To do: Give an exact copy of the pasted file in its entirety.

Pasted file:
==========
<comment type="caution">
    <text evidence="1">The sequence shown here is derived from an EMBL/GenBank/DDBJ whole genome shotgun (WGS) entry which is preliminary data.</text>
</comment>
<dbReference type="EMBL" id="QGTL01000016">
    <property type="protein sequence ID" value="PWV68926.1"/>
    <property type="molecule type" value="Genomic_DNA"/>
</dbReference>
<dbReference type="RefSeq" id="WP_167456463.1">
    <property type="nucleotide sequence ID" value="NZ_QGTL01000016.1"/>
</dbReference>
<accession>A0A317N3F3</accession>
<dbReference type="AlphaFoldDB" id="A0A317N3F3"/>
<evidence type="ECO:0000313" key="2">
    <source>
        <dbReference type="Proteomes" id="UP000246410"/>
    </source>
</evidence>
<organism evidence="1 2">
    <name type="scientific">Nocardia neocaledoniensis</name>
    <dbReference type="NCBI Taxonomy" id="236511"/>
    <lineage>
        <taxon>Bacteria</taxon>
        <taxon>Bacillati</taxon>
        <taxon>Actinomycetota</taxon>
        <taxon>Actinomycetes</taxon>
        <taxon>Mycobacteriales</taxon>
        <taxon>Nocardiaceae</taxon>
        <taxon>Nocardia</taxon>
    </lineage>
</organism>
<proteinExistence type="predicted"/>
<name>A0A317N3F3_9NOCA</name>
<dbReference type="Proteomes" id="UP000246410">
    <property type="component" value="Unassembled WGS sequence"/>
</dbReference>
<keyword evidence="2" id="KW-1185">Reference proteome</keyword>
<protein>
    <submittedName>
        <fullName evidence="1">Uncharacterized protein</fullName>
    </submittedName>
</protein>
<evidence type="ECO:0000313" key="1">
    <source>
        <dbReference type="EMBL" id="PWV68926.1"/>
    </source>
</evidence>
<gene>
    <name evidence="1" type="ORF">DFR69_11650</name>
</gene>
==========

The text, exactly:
<comment type="caution">
    <text evidence="1">The sequence shown here is derived from an EMBL/GenBank/DDBJ whole genome shotgun (WGS) entry which is preliminary data.</text>
</comment>
<dbReference type="EMBL" id="QGTL01000016">
    <property type="protein sequence ID" value="PWV68926.1"/>
    <property type="molecule type" value="Genomic_DNA"/>
</dbReference>
<dbReference type="RefSeq" id="WP_167456463.1">
    <property type="nucleotide sequence ID" value="NZ_QGTL01000016.1"/>
</dbReference>
<accession>A0A317N3F3</accession>
<dbReference type="AlphaFoldDB" id="A0A317N3F3"/>
<evidence type="ECO:0000313" key="2">
    <source>
        <dbReference type="Proteomes" id="UP000246410"/>
    </source>
</evidence>
<organism evidence="1 2">
    <name type="scientific">Nocardia neocaledoniensis</name>
    <dbReference type="NCBI Taxonomy" id="236511"/>
    <lineage>
        <taxon>Bacteria</taxon>
        <taxon>Bacillati</taxon>
        <taxon>Actinomycetota</taxon>
        <taxon>Actinomycetes</taxon>
        <taxon>Mycobacteriales</taxon>
        <taxon>Nocardiaceae</taxon>
        <taxon>Nocardia</taxon>
    </lineage>
</organism>
<proteinExistence type="predicted"/>
<name>A0A317N3F3_9NOCA</name>
<dbReference type="Proteomes" id="UP000246410">
    <property type="component" value="Unassembled WGS sequence"/>
</dbReference>
<keyword evidence="2" id="KW-1185">Reference proteome</keyword>
<protein>
    <submittedName>
        <fullName evidence="1">Uncharacterized protein</fullName>
    </submittedName>
</protein>
<evidence type="ECO:0000313" key="1">
    <source>
        <dbReference type="EMBL" id="PWV68926.1"/>
    </source>
</evidence>
<gene>
    <name evidence="1" type="ORF">DFR69_11650</name>
</gene>